Emphasize *this*

John Gruber on the rise in the use of *asterisks* for emphasis in the plaintext age: "Neither appeared in print until the mid-’60s, when *sigh* began appearing. But *cough* doesn’t appear until 1987. Both though, exploded in usage starting in 1997, and have risen steadily ever since. So I think I’m correct that this use of asterisks has been largely driven by Internet punctuation idioms."



  1. This seems… inaccurate, at best. The asterisks seem to have replaced parens in defining /asides/ and /actions/, not italics and emphasis. Those little slashes I just used are the plaintext emphasis equivalent that indicates italics. *sighs*

    Would italics have been appropriate there? Would it have resulted in clearer communication? I doubt it. Sure, they are used for emphasis, as in “a change of voice or style”, but they are used in their own very special type of emphasis. I can’t even actually think of italics ever being used for this purpose – does anyone have exampled?

    I *have* seen it used in place of bold, though, for emphasis. But the specific examples he cites seem to fall outside of that usage.

    1.  I agree – I think the addition of actions to printed text probably came about concurrently with the use of asterisks to separate them. Although I have seen asterisks used for emphasis, asterisks around things like “cough” and “sigh” are not for emphasis, but to indicate that this is an action performed in real life by the narrator.

    2. Grubers’ own quite popular Markdown markup language uses asterisks for emphasis. I imagine using slashes for same would have been a LOT harder to parse.

      1. Well, like I said, people DO use *these* for simple emphasis sometimes, so that’s fine. HIs examples seem to all point to a different use for them, though, one that doesn’t overlap with the way italics has been used at all. Similar to how we used “quotes” for simply emphasis where bold or italics or asterisks might arguable suffice, but we also use them to say things like “I’m not really sure what to put in this quote”. Which is still, sure, it’s emphasis, it’s a change in voice, but it’s not replacing italics and has a full meaning all it’s own.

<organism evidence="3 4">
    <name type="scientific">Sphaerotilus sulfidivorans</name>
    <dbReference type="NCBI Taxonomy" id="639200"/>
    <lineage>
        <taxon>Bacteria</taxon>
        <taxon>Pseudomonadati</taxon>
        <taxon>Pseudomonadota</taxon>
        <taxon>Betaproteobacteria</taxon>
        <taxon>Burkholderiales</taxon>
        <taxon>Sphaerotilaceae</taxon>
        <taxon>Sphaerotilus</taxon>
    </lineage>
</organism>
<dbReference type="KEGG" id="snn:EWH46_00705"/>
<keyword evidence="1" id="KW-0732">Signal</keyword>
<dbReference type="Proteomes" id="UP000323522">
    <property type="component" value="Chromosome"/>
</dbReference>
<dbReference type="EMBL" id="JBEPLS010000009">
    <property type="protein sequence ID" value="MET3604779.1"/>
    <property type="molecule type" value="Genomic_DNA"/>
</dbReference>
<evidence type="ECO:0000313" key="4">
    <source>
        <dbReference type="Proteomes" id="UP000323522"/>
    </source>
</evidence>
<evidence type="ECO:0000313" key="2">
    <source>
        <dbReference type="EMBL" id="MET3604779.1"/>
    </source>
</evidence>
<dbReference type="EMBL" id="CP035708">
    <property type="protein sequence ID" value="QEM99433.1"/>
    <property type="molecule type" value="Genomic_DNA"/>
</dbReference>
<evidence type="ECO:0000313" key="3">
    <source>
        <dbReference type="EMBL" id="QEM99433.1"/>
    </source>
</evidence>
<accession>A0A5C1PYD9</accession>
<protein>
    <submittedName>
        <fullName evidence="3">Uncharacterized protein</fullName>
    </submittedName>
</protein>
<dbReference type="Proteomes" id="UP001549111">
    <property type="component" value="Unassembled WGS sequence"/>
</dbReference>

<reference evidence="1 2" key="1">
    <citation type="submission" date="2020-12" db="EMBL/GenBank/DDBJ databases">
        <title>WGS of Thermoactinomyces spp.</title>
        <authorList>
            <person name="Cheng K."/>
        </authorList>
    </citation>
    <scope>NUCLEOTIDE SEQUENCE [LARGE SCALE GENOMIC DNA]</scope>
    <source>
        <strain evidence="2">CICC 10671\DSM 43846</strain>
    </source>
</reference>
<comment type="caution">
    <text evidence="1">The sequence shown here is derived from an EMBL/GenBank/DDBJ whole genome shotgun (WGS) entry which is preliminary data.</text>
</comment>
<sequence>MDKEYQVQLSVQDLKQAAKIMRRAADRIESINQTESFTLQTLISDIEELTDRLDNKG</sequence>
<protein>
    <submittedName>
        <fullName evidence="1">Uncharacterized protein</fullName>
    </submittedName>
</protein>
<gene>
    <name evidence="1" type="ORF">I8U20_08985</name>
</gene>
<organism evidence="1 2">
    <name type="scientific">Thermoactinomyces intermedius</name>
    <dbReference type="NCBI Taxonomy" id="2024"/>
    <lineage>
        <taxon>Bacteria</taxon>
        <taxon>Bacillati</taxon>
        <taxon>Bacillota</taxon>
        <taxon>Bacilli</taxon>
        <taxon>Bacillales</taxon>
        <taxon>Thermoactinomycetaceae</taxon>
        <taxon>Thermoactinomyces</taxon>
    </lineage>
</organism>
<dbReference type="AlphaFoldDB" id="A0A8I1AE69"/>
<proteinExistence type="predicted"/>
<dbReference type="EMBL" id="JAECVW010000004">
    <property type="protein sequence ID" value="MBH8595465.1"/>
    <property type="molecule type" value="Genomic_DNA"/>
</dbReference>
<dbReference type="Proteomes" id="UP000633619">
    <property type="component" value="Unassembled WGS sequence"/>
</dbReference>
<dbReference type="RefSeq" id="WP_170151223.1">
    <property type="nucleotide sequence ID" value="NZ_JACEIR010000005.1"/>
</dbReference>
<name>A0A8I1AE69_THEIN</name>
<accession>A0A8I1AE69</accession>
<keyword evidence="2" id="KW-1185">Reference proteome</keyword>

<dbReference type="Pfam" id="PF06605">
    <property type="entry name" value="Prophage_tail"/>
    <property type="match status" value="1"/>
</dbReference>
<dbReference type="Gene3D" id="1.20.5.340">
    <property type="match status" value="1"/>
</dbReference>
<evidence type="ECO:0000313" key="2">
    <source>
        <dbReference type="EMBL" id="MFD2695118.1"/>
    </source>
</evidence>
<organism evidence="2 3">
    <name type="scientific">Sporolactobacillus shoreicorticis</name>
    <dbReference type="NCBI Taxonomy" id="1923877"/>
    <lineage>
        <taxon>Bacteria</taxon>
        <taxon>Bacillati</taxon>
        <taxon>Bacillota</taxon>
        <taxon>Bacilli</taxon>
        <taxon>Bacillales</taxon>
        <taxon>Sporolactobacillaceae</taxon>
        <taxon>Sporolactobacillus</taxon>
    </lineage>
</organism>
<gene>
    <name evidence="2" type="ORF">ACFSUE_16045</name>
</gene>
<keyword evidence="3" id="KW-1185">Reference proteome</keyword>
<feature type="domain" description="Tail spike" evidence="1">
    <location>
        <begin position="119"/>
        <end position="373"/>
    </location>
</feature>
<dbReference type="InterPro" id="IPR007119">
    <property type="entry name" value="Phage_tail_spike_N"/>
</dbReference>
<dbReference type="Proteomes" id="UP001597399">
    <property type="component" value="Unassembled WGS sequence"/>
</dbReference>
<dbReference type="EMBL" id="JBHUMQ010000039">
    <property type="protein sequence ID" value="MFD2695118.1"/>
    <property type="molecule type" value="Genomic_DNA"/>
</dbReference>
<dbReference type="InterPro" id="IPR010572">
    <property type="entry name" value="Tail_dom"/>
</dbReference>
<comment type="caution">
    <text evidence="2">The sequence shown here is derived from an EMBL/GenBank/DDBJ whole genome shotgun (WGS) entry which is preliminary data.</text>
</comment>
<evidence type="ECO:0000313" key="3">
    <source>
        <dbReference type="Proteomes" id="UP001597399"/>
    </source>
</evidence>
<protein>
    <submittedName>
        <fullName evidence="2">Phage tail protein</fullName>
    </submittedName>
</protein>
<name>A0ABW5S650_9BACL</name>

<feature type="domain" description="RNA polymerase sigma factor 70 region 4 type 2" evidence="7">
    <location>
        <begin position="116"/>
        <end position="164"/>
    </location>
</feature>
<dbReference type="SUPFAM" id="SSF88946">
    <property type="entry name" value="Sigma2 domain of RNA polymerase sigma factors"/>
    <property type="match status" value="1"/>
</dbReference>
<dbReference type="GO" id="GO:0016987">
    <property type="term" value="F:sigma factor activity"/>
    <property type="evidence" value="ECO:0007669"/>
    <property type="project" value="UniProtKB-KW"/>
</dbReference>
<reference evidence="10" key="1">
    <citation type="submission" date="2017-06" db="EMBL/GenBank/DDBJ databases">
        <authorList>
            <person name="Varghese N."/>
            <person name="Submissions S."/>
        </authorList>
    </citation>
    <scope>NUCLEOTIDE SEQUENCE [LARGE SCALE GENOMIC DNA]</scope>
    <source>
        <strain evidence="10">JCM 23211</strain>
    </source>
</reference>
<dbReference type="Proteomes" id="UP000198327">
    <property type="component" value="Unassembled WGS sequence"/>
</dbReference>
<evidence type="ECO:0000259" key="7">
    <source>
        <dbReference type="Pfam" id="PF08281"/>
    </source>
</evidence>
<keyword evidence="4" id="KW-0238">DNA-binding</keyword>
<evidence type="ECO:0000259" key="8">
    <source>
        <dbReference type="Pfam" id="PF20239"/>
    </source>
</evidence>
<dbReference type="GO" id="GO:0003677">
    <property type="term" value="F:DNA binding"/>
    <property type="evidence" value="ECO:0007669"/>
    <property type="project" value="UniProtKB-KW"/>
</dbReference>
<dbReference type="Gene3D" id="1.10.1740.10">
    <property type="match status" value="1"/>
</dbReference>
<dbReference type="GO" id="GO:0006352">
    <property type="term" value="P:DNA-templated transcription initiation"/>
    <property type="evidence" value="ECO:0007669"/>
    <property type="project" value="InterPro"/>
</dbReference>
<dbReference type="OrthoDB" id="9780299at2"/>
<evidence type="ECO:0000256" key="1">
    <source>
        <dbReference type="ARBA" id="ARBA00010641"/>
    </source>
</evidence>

3. I agree, the examples, like sigh and cough seem to be going down the branch of usage more related to the exaggerations-for-humor such as *flips desk* *runs out of room*, or *cries softly to self* implying more of a stage direction than emphasis.

      1. You may be right, but I need to think about it for a while.  *Exit upstage right. Lights. Curtain.*

        1. Yes.  It screams, “If you’re going to bother to emphasize AND shout, you might as well come over here and tell me to my face.”  ‽Sheesh‽

  2. This was one convention in the seventies when we only had seven and eight bit ASCII. There weren’t enough characters for additional alphabets, so instead we used *italics* and _underline_.